Hey there, time traveller!
This article was published 18/7/2013 (1103 days ago), so information in it may no longer be current.
Canada's largest aboriginal group passed an emergency resolution Thursday based on a report the federal government once conducted nutritional experiments on hungry native children and adults.
The resolution at the Assembly of First Nations annual meeting in Whitehorse, Yukon, calls on the Harper government to apologize for the experiments conducted between 1942 and 1952 on 1,300 people.
Government officials have said Prime Minister Stephen Harper's 2008 apology for the harm done by residential schools was intended to cover all wrongdoing against aboriginals. But chiefs at the meeting are saying that's not good enough.
'The chiefs-in-assembly will not accept the apology as catch-all recognition for all federal policy'
"The chiefs-in-assembly will not accept the apology as catch-all recognition for all federal policy past, present and ongoing which have and continue to negatively impact aboriginal peoples," the draft resolution states.
It also demands the government release all records pertaining to any other tests on aboriginal people.
"The chiefs-in-assembly call on the federal government to work immediately to provide Indian residential schools survivors, First Nations and the Truth and Reconciliation Commission full and complete access to all records held by the federal government on experiments conducted on aboriginal communities and aboriginal children in residential schools."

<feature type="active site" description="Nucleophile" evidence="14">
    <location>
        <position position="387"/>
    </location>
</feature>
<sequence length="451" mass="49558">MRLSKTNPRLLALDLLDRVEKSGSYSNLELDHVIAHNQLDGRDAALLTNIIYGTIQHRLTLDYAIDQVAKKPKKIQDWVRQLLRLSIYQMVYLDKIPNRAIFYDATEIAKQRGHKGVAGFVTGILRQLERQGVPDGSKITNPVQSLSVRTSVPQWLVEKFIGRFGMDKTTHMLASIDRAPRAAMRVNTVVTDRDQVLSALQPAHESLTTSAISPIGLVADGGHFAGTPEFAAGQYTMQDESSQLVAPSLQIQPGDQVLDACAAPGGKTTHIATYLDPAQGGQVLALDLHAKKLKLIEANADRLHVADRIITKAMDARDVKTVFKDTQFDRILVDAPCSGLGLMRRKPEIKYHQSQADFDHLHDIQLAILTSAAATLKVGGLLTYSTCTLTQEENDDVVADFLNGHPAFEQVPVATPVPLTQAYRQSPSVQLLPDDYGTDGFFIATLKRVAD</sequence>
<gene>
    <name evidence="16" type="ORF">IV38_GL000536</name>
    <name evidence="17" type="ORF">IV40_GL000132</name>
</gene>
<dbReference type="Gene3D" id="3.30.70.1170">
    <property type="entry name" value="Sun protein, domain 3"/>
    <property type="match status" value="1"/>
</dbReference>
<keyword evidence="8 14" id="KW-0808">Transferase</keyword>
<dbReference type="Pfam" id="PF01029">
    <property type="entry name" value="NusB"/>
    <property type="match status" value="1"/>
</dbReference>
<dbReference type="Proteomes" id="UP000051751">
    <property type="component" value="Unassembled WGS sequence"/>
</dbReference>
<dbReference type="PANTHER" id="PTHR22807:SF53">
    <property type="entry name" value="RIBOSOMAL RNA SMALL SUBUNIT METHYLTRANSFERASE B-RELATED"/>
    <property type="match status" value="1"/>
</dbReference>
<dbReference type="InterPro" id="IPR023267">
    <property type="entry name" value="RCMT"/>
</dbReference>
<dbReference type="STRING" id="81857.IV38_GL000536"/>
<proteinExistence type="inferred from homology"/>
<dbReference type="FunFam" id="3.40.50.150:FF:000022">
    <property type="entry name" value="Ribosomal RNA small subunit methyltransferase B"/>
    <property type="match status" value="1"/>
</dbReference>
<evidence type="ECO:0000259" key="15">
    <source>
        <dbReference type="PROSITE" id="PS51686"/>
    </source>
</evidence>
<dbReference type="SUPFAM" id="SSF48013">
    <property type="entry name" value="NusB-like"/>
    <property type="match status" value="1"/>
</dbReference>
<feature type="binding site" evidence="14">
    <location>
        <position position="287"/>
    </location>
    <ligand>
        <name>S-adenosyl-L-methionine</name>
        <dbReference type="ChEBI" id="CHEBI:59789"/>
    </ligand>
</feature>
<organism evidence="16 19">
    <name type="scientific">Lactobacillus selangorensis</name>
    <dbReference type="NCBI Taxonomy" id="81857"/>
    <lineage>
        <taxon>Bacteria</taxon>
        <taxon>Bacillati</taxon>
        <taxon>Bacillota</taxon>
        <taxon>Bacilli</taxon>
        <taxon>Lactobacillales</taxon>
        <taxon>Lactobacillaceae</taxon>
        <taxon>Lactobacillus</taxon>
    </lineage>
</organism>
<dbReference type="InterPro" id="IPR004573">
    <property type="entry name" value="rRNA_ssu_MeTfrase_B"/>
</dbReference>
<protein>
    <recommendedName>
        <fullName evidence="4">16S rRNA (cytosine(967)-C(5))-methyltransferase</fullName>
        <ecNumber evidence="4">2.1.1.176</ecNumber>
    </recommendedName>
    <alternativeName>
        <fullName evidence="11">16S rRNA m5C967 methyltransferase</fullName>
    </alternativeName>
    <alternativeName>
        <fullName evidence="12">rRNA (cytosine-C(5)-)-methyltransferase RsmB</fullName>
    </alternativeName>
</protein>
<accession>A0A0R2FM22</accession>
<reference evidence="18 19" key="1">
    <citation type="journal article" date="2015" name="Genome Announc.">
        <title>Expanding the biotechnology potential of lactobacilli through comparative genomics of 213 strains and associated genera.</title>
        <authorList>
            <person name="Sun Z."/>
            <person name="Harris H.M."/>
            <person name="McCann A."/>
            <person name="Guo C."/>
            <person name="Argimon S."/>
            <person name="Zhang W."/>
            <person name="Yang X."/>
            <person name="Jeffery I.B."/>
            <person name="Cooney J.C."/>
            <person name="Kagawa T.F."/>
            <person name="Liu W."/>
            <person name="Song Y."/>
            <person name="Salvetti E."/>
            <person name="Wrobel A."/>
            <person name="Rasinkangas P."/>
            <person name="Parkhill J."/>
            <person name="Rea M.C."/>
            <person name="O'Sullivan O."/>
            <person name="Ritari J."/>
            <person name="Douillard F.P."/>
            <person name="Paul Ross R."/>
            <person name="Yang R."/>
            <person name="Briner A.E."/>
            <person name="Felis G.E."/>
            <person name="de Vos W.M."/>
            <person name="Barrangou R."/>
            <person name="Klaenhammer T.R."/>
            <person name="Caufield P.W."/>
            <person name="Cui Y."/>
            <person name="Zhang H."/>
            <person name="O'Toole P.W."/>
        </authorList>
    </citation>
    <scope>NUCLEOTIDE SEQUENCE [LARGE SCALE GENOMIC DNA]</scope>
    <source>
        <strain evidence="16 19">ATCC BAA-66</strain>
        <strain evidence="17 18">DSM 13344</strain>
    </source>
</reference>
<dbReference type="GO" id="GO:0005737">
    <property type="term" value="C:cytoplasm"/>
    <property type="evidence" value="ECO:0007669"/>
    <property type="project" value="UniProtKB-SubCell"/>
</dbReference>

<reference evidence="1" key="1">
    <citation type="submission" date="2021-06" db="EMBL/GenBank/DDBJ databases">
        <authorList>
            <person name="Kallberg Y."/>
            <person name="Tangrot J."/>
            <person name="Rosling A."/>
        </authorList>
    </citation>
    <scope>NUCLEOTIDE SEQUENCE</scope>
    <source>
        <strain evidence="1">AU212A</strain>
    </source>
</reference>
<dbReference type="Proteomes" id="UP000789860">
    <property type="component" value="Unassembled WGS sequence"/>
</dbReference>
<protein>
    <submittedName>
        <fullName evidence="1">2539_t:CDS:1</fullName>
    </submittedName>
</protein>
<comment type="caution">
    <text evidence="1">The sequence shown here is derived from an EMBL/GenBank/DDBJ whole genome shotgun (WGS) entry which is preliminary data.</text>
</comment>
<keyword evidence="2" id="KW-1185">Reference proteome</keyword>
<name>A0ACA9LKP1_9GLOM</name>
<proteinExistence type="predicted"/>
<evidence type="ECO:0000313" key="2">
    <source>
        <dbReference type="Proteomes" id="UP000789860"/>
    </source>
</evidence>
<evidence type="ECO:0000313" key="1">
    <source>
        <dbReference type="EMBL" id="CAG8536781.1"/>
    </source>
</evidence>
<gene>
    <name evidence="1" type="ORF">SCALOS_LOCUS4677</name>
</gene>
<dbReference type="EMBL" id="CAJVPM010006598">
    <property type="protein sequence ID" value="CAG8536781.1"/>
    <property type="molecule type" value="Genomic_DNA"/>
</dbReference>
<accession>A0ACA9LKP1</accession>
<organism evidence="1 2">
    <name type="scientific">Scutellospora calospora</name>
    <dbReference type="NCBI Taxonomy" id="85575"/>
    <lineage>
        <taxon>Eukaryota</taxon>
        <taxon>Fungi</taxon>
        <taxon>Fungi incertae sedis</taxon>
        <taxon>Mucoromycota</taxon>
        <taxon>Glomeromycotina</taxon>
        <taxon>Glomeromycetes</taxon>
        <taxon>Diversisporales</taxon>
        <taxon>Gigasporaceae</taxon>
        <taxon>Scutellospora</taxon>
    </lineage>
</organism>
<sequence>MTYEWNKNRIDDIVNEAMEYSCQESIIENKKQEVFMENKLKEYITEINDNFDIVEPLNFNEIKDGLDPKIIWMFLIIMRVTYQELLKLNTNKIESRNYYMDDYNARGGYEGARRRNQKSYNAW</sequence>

The Harper government has resisted some document requests from the commission, which has been tasked with compiling a complete record of aboriginal experiences during the residential school era.
The resolution comes in response to a recently released paper by University of Guelph food historian Ian Mosby. He delved into historical documents and discovered federal scientists used malnourished and hungry aboriginals on reserves and in residential schools to study the effects of nutritional supplements.
The subjects were provided or denied vitamins, minerals and some foods instead of being properly fed. Some dental services were also withdrawn because researchers were concerned healthier teeth and gums would skew results.
Full disclosure of any records that could reveal other such abuses is essential to the commission's work, said AFN National Chief Shawn Atleo.
"That is in part the feeling you get when the government is... not fully co-operating with the release of documentation -- what more is there?" said Atleo.
Some of the experiments were first detailed in the May 2000 issue of Anglican Journal. In the article, author David Napier interviewed Dr. L.B. Pett, who supervised the research for the precursor to Health Canada.
Pett, a former head of the nutritional division of the health department, defended the study.
"It was not a deliberate attempt to leave children to develop cavities except for a limited time or place or purpose, and only then to study the effects of vitamin C or flouride," Pett told Napier.
-- The Canadian Press